M1A: A Solid Foundation
I’ve always been a bit of a history nerd on the M14 and its variants over the years and in different conflicts. Seeing footage and photos of soldiers in the GWOT (Global War on Terror) putting the M21A5 and MK14 Mod 0 rifles to use in the early 2000s, along with knowing the rich history of the M14 rifle, has inspired to pick up my own M1A rifles for my personal collection.
After some research, I happily realized Smith Enterprise operated its shop a mere 20 miles from my office. I set off with a goal to get their help in turning my M1A Standard Issue rifle I recently picked up into a Crazy Horse rifle. The M1A from the factory is an impressively capable and accurate rifle without any modifications. But, as anyone who knows me is aware, I love to customize my guns. So, I set out to see what master craftsmen like Ron Smith and Andy Horton could do with my rifle.
I dropped off the rifle at Smith Enterprise, and the team got to work doing what they do best. And, for the purposes of this review, I asked them to keep me in the loop on the work they did on it. First up, they set to work on the trigger group. Through some tuning and parts replacement, they got the trigger tuned to a very crisp 4.5-lb. break. Already an extremely good trigger from the factory, this work made it one of the finest M1A triggers I have tried.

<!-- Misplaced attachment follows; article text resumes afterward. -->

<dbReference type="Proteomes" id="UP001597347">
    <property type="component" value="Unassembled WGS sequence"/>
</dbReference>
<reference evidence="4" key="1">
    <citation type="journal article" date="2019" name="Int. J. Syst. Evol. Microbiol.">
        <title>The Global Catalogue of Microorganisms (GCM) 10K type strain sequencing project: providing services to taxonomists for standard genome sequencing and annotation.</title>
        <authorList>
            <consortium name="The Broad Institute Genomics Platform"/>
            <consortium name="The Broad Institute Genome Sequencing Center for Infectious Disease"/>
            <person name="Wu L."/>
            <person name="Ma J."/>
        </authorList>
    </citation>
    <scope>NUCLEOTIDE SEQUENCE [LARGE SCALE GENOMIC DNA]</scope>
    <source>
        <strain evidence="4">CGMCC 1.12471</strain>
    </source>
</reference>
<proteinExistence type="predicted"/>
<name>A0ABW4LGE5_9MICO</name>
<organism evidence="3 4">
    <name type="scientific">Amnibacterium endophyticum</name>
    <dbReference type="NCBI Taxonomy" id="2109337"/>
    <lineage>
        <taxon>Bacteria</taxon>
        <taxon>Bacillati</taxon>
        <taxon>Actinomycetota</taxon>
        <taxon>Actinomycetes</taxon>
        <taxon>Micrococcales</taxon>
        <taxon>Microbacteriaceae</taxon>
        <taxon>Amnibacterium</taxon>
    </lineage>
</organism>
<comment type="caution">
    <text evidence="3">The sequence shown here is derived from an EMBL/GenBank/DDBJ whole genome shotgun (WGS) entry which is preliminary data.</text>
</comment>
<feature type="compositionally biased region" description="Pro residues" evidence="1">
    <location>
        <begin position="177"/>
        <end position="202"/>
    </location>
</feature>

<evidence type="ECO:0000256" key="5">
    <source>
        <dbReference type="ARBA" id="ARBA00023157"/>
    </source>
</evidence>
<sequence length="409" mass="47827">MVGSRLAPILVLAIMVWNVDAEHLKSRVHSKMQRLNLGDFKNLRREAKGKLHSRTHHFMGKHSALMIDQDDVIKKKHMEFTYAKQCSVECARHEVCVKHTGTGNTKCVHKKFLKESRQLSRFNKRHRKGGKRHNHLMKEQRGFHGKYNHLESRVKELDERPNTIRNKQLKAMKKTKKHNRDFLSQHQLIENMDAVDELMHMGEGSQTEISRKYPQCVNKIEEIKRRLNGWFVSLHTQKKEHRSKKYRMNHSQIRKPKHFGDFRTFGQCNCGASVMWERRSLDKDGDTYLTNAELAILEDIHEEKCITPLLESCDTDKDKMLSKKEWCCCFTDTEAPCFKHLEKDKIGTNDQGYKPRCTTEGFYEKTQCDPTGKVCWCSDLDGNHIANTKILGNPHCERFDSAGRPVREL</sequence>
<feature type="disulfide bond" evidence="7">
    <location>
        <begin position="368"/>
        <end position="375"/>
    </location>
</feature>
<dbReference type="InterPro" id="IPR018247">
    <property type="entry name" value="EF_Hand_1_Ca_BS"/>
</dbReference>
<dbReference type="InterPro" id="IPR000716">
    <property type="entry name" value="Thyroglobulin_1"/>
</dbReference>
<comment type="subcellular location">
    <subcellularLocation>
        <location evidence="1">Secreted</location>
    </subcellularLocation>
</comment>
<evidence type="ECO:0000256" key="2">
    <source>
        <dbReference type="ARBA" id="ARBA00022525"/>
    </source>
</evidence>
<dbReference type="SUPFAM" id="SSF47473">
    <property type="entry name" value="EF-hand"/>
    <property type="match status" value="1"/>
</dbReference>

Taming the Stallion
As part of the Crazy Horse treatment, they replaced the G.I.-standard barrel with a Smith Enterprise 22” 1/10” RH twist medium-weight barrel with a chamber tuned for Lake City M118LR 175-gr. ammo and salt bath nitrided. The rifle’s op rod was polished and then also sent off for a salt bath nitride. Smith also installed his Warfighter Gas System, which includes their M80HT gas cylinder, SBR hard chrome piston and M80HT standard gas plug.
The scope mount used is made by Smith and is wire EDM 4140 CM steel that is double heat treated as well as M80HT, and has a corrosion-resistant 60 HRC surface. The mount has a see-through channel for the use of iron sights. This is one of the few M1A scope mounts with an NSN number, meaning that it has been sold to and used by the U.S. Military.